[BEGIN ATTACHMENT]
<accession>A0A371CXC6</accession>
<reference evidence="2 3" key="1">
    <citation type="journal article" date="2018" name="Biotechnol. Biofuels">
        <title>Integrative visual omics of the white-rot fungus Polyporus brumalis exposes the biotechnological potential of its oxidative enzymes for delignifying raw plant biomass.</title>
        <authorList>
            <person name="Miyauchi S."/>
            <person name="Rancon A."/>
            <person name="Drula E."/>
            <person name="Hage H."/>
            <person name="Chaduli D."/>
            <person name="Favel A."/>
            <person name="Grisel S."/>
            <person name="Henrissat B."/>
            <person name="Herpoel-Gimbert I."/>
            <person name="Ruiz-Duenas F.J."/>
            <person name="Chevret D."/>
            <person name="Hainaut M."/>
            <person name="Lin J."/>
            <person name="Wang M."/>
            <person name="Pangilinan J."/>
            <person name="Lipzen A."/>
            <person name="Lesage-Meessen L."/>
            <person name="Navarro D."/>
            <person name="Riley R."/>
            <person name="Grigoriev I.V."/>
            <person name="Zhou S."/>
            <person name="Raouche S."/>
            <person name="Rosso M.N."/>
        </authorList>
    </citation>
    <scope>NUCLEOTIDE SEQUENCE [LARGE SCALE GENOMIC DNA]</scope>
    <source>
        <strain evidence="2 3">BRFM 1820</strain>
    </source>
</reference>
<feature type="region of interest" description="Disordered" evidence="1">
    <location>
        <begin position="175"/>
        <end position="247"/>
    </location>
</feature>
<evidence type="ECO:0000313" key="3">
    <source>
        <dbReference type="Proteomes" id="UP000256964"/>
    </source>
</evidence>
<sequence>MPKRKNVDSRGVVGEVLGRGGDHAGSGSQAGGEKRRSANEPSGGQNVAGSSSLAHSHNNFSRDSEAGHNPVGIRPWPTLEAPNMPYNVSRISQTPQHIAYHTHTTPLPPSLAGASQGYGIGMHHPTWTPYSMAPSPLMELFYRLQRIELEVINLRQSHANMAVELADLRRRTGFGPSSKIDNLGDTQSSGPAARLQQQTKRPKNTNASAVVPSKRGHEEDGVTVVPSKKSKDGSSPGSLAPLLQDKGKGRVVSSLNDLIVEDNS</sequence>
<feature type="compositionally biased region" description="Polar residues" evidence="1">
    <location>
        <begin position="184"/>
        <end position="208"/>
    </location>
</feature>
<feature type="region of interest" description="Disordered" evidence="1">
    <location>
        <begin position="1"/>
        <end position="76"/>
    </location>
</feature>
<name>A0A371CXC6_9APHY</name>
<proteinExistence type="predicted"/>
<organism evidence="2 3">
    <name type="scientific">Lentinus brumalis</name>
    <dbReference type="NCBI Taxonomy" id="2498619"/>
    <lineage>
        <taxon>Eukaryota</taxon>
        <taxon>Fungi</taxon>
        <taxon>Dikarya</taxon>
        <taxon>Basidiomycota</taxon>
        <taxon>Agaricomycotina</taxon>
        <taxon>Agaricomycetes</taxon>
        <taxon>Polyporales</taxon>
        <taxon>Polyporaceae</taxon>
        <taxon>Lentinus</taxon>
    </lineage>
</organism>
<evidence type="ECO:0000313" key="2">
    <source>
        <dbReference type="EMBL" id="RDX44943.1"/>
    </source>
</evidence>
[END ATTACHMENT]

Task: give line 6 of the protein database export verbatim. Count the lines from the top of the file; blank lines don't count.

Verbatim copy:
            <person name="Miyauchi S."/>